I thought we'd shift the conversation off of terrorist assassinations and politics for a while, back to pop culture ridiculousness. First let me preface the following by disclaiming that I am not a mother, nor do I plan on becoming one any time soon.
I've long been aware of the "push" present, given to a new mother after successfully delivering a child. Maybe for some mothers, it's a sushi dinner, or a good bottle of wine, but when you're Hollywood stylist Rachel Zoe, it'd better look like what's pictured above, which, according to People.com, is exactly what she got.
Earlier this year, People.com dubbed 2011 the "Year of the Baby". Anyone who's anyone in Hollywood is with child, and the legions of camera Nazis are out in force on "bump watch". It's an extended odyssey from the pregnancy announcement, to the wardrobe choices, the actual birth and then the miraculous disappearance of the baby weight. If I was a conspiracy theorist, I wouldn't be worrying so much about whether Neil Armstrong actually walked on the moon, or if Barack Obama was really born in Hawaii, I'd want to know if all the "birthers" in Hollywood are paying armies of surrogates to have their babies for them, while they flash fake bellies at the paparazzi. Hey - stranger things have happened. How many women can actually say they've lost all their baby weight within days of giving birth, all due to breastfeeding? If you believe that, there are a few bridges I'd like to sell you.
Body image has always been a touchy subject. Pregnancy usually doesn't help. Once a mere mortal woman has a child, getting her pre-pregnancy shape back can be a difficult, frustrating endeavour. Many women fail to get back to the shape they were prior to having a child, and have to live with the consequences for years, if not the rest of their lives. Watching women like Penelope Cruz, Miranda Kerr, Amy Adams, and countless other "celebutards" (I know that's mean, but this is my blog) parade around in couture scant weeks after giving birth is enough to give any woman a permanent case of postpartum depression. And flashing a 10 carat push present doesn't help either.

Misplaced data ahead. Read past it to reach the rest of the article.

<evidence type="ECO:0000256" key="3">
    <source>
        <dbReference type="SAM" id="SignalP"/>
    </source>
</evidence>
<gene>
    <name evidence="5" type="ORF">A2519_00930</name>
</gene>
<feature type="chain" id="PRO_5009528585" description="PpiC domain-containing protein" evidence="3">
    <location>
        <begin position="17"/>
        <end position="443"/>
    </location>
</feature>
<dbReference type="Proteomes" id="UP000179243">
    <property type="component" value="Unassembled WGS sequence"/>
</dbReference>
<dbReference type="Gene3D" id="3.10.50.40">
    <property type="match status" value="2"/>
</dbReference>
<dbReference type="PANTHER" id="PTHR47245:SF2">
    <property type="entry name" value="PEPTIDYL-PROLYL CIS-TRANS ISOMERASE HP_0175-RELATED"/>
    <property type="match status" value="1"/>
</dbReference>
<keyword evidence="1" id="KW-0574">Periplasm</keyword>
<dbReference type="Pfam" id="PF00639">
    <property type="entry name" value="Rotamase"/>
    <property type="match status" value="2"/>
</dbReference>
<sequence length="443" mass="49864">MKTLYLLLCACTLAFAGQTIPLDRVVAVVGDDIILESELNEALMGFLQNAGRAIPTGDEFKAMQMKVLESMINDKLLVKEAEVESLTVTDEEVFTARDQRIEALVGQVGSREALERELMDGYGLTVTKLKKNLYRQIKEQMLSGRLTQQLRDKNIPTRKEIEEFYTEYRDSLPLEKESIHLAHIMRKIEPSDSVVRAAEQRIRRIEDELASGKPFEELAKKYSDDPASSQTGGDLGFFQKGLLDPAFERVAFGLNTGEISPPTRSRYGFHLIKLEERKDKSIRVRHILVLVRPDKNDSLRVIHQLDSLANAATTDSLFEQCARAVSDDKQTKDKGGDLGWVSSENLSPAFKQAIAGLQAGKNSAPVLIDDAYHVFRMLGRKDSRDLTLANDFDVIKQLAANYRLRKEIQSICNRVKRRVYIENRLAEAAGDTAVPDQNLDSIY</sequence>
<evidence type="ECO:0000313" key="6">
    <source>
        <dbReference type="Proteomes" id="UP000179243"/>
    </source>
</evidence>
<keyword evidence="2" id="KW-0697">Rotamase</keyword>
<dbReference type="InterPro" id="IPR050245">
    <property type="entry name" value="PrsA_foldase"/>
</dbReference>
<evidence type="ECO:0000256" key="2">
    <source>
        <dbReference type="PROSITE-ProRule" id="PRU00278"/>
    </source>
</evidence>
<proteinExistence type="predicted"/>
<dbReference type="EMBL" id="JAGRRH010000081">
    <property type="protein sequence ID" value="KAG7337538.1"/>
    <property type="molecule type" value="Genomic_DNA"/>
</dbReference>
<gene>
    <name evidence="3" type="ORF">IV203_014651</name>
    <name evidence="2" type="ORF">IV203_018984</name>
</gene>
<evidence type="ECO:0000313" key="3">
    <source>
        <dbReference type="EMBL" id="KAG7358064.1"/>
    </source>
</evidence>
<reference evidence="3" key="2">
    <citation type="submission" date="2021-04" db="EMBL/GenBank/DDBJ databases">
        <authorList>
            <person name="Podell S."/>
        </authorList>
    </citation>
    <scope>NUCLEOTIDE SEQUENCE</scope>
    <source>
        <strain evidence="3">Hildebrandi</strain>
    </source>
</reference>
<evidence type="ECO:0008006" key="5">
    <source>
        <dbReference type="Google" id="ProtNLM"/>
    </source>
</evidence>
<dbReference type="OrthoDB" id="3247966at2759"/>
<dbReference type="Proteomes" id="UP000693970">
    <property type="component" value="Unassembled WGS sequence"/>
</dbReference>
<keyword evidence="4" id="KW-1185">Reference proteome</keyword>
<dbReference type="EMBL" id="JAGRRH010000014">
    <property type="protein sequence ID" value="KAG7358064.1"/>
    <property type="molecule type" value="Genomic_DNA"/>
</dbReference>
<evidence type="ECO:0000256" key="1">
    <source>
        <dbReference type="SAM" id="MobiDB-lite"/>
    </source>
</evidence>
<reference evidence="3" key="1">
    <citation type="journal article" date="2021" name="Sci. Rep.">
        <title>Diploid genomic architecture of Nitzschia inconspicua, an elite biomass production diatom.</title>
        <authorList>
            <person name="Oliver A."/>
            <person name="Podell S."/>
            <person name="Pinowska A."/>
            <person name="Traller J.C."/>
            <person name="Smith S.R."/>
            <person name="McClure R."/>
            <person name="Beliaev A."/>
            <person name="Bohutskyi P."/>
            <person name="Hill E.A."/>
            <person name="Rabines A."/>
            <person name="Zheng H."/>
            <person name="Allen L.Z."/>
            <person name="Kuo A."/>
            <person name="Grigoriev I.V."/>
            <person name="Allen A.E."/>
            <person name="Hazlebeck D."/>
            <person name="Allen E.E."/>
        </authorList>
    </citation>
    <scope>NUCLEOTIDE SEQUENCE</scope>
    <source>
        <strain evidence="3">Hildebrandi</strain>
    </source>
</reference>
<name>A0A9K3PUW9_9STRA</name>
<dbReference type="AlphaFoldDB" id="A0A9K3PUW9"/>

Sometimes I think celebrities procreate to feed their over-weaning egos. Someone like Rachel Zoe seems to care more about how many Birkin bags she's got lined up in her closet, rather than how competent of a mother she'd make. I know all too well about the ticking of the clock, but I'm also a firm believer that not every woman is cut out to be a mother. I count myself among those ranks. And I don't think there's anything wrong with admitting that. Kids have never been in the cards for me, and I can honestly say that's a good thing. I love children, as long as they belong to other people. I've never felt the pangs of motherhood, nor will I. And that's fine. If I really want an ostentatious bauble or some other outrageously expensive trinket, having a baby isn't the reason I should get it.
Parenthood is not an excuse to indulge in over-the-top consumerism. What's Victoria Beckham going to receive once she squeezes out kid #4? I shudder to think about it. Instead, I think about all the families in North America struggling to put food on the table, and the other monumental day-to-day struggles raising a family entails. For most of us, they certainly do not include nannies, personal trainers, raw food diets and push presents. If that's what raising a family is all about, I suggest getting a dog instead.